Amendments to the U.K.’s Digital Economy Act let authorities disable smartphones if they’re suspected of being involved in illegal activity. That’s according to International Business Times, which reports that changes enacted this month give U.K. police the power to restrict the communications of drug suspects — even when there’s no conclusive proof they’ve committed a crime.
“This is an entirely unprecedented and potentially draconian power allowing police to prevent the use of phone and other communications devices, whether or not an offense is committed,” Myles Jackman, legal director at Open Rights Group, told IB Times UK.
Amendments to section 80 of the Digital Economy Act, which came into effect on April 27, authorize U.K. law enforcement to impose a “drug dealing telecommunications restriction order” on smartphone users suspected of “facilitating the commission by the user or another person of a drug-dealing offence” or “likely to facilitate the commission by the use of another person of a drug-dealing offence, whether or not an offence is committed.”
The U.K.’s National Crime Agency confirmed to Motherboard that it has the ability to enforce restrictions on — or completely disable — phone communications since the passing of the new law.
“Having a power like this for one purpose could open the door to similar powers for other purposes,” Paul Bernal, a UAE Law School lecturer, told the IB Times U.K. “We should be very careful to watch for other powers being brought in.”
The amendments are in fact on firm legal footing. They’re meant to buttress two of the U.K.’s existing criminal statutes: The Misuse on Drugs Act of 1971, and section 5 of the Psychoactive Substances Act of 2016. But they may also represent a slippery slope.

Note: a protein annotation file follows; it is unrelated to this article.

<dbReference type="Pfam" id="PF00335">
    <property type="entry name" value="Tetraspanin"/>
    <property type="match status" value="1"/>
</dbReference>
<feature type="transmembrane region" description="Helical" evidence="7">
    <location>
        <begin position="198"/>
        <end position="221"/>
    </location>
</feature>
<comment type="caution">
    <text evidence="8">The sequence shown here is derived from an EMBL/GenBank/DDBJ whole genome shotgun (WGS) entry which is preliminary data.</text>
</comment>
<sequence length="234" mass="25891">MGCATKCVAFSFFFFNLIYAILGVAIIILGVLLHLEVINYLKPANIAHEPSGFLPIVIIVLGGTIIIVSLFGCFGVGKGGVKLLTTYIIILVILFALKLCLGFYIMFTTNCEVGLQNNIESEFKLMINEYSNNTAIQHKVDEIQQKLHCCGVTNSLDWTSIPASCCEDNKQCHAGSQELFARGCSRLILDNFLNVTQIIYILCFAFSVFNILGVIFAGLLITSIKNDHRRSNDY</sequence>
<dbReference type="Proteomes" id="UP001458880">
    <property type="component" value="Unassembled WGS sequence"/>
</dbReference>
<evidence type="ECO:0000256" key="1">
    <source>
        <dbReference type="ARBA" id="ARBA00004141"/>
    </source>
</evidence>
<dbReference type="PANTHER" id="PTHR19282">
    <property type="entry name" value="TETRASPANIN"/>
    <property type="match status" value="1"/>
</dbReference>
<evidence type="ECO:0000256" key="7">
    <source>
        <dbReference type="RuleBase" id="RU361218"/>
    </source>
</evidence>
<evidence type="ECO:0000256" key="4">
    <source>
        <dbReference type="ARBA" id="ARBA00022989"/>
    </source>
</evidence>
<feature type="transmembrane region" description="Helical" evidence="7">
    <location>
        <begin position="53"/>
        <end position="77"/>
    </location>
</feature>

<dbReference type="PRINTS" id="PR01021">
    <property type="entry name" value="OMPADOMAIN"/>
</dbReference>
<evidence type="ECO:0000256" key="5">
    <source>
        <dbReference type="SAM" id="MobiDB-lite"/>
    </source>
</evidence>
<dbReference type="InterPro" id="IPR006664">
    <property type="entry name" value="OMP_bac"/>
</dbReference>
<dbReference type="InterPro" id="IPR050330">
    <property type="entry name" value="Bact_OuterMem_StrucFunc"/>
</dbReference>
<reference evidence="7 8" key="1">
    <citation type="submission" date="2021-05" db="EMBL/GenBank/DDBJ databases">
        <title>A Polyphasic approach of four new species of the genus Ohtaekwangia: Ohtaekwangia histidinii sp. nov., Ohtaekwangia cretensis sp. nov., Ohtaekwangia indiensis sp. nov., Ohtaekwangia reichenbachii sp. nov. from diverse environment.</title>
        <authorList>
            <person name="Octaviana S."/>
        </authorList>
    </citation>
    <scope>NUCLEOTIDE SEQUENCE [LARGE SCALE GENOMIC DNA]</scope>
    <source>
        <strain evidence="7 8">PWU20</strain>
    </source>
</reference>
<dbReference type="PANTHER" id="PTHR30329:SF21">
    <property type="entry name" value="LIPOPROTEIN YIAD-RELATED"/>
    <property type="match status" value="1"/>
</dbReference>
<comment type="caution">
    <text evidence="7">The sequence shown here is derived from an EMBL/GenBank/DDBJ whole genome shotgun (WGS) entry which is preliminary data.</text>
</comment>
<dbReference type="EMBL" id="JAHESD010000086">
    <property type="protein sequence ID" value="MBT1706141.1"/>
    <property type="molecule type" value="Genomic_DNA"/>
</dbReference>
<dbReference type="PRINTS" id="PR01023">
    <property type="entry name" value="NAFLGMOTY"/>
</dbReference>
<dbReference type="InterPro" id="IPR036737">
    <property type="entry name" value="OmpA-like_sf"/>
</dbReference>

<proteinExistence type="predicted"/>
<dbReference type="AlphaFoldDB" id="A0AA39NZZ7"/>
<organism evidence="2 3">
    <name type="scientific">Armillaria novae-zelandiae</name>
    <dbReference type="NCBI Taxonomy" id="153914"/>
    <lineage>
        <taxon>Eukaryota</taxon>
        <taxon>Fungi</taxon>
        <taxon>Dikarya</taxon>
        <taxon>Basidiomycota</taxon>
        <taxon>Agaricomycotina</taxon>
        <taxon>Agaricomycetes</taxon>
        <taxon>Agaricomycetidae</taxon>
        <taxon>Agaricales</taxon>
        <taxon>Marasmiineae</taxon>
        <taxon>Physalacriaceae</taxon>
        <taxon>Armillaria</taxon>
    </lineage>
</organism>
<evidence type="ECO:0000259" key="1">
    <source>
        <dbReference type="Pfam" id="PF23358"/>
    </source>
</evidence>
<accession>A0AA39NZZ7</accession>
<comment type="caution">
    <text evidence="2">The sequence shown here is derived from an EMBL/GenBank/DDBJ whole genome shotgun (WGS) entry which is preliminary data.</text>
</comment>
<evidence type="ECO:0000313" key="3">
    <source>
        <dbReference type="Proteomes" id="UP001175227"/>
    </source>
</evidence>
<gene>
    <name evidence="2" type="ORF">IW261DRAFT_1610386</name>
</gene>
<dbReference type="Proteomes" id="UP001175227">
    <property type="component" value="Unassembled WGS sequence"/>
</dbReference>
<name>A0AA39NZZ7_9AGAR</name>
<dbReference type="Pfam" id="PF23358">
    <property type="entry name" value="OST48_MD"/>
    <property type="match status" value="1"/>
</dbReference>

“Remote switch-off of mobile phones can be done via the service provider, but they may be looking at other means of doing this — effectively, looking at hacks to do so,” Bernal told IB Times U.K. “That should disturb all of us.”
New law enforcement tools aren’t the only controversial change in April’s Digital Economy Bill. Webpages hosting pornography and other adult content now must verify the age of visitors, and face a stiff fine and a block at the Internet Service Provider (ISP) level if they don’t. Digital piracy — i.e., illegally distribution of movies, music, and other media — is punishable by up to ten years in prison instead of the previous two. And public service broadcasters like the BBC are now allowed to charge re-transmission fees.
The new laws contain quite a few more notable provisions. Mobile phone contracts are now capped, and carriers have to warn customers when they enter a per-month contract. Ticket resellers and scalpers who use automated bots to buy tickets are subject to a stiff fine. And government departments can now share basic personal information for “research,” “statistical purposes,” and “fraud detection.”
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